Sen. Reid proposes tax break for U.S. hires
Legislation would give two-year tax break to businesses that replace offshore employees with U.S. workers
Computerworld - U.S. Senate Majority Leader Harry Reid (D-Nevada) has introduced legislation that would provide tax breaks to employers who hire U.S. workers to replace offshore workers.
The legislation, called The Creating American Jobs and Ending Offshoring Act, aims to provide businesses "with relief from the employer share of the Social Security payroll tax on wages paid to new U.S. employees performing services in the United States," according to a Reid's office.
The bill, S. 3816, is not yet posted online.
Under the proposed law, a business must certify that a U.S. worker is replacing an employee who had been performing similar duties overseas to be eligible for the tax break. The tax break would continue 24 months for employees hired during a three-year period starting today.
Democrats are increasingly citing the shift of jobs offshore as an issue in this mid-term election. When he was in Ohio this month, President Barack Obama said that "I think if we're going to give tax breaks to companies, they should go to companies that create jobs in America -- not that create jobs overseas."
Obama described the issue as one that separates Democrats from Republicans.
Separately, Ohio Gov. Ted Strickland this month issued an order banning the offshoring of any state work.
Reid's bill would also end subsidies for plant closing costs, prohibiting deductions, loss or credit "for amounts paid in connection with reducing or ending the operation of a trade or business in the U.S. and starting or expanding a similar trade or business overseas." It would not affect severance costs.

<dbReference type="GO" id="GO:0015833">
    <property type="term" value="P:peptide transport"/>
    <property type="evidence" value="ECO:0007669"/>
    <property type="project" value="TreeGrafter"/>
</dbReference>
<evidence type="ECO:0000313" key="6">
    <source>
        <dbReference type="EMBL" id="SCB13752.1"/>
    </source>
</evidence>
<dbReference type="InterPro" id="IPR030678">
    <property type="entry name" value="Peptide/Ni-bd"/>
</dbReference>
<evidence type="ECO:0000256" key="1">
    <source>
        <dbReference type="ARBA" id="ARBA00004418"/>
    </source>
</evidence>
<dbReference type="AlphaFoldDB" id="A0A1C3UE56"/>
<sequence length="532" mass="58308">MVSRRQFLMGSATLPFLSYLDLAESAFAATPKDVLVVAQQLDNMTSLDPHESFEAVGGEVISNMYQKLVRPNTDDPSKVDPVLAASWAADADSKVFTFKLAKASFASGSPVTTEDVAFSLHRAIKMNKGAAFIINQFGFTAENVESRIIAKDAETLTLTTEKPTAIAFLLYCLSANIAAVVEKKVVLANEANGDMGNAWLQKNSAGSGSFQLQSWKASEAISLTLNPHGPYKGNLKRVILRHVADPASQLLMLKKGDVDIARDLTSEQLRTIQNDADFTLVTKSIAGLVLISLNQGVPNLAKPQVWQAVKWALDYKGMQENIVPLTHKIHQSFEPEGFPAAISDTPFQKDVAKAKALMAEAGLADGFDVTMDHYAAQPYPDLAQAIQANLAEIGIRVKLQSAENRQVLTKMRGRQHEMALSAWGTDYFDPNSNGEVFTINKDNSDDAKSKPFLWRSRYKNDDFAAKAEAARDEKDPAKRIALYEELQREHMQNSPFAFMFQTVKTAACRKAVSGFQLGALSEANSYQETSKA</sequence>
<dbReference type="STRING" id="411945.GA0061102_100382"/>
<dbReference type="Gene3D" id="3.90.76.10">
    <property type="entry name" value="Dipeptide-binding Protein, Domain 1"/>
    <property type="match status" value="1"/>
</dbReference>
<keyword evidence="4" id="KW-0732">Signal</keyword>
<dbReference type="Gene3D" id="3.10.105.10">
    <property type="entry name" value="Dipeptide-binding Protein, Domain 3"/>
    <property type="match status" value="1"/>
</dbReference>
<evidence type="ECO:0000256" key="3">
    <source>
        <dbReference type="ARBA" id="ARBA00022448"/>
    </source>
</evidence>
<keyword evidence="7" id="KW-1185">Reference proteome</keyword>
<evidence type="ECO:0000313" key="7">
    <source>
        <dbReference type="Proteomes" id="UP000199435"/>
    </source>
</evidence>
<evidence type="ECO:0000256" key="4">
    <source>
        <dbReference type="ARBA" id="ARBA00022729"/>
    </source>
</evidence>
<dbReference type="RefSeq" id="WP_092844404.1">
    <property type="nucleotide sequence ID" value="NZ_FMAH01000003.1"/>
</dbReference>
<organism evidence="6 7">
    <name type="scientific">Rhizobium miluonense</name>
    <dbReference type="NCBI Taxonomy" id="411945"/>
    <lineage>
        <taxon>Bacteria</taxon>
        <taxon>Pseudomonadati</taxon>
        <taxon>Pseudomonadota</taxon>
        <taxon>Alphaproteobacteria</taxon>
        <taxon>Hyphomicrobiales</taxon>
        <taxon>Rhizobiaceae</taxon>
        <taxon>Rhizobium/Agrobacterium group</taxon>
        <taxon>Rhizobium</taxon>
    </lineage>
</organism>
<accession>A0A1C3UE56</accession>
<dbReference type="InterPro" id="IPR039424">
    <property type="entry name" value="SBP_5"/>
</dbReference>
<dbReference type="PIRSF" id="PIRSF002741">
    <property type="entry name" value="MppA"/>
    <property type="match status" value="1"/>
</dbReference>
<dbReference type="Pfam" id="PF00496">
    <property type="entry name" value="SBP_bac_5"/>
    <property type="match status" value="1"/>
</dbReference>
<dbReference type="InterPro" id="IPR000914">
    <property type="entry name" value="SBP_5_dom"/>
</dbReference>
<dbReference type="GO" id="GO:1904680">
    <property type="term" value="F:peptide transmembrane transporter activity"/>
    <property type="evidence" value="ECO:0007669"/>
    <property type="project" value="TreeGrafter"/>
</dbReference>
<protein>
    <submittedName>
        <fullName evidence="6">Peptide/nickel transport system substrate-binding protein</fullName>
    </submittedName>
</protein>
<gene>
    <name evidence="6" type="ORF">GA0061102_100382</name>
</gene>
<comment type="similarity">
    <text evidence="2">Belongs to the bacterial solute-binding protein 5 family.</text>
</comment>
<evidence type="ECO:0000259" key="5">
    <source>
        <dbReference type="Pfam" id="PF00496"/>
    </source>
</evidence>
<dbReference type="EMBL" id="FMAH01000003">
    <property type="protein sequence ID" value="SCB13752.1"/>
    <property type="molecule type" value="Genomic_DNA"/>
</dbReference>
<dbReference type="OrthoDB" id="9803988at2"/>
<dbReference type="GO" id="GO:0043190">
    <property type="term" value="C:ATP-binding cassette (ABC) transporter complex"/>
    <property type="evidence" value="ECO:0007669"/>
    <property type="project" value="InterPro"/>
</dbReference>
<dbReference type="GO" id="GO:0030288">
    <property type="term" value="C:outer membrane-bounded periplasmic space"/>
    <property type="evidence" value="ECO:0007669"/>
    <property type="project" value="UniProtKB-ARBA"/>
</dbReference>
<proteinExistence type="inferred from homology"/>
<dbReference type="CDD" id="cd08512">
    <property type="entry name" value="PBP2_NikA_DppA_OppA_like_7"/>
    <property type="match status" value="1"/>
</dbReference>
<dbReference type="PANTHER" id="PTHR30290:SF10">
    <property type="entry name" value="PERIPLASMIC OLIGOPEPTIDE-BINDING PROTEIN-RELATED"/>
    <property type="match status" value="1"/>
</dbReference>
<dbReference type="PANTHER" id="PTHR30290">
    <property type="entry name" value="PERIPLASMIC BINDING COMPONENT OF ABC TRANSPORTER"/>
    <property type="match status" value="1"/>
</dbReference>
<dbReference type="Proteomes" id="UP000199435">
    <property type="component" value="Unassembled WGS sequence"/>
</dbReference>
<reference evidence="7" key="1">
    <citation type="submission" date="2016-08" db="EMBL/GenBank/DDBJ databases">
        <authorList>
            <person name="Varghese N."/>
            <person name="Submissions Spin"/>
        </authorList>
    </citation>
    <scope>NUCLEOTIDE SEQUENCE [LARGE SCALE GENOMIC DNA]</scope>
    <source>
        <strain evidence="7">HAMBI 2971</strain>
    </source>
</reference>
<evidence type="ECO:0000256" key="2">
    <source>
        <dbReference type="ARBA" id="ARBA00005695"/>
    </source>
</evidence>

The proposed legislation would also end a federal tax subsidy "that rewards U.S. firms that move their production overseas," Reis's office said. Under current law, U.S. companies can defer paying U.S. tax on income earned by their foreign subsidiaries until that income is brought back to the United States. That action is known as "deferral."
Ron Hira, an associate professor of public policy at the Rochester Institute of Technology, said the legislation, "would be a common sense and practical use of the tax code to help slow offshoring and potentially reverse some that has already occurred.
"Unlike every other country, which uses its tax code to encourage job creation and economic development within its borders, America chooses to use its tax code to subsidize the offshoring of its jobs," said Hira. "This legislation not only would right an obvious wrong, it would go one step further by encouraging the inshoring of jobs."
Hira said the proposal is but one of number of changes that are needed.
Regarding the merits the approach of using tax breaks, Surendra Kaushik, a professor of finance at Pace University's Lubin School of Business in New York, said that "long term it creates some incentive to local business to try to create talent. It's not a bad idea, it's introducing a little competition."
But the impact of the tax break will be mostly at the margins, and won't change the direction of the big IT firms that have been moving offshore as part of a long-term structural change, said Kaushik.
The tax break may help smaller firms that are writing software for increasing numbers of specialized activities, "so good entrepreneurs could employ a lot of people on a smaller scale," said Kaushik.
Patrick Thibodeau covers SaaS and enterprise applications, outsourcing, government IT policies, data centers and IT workforce issues for Computerworld. Follow Patrick on Twitter at @DCgov, or subscribe to Patrick's RSS feed . His e-mail address is firstname.lastname@example.org.
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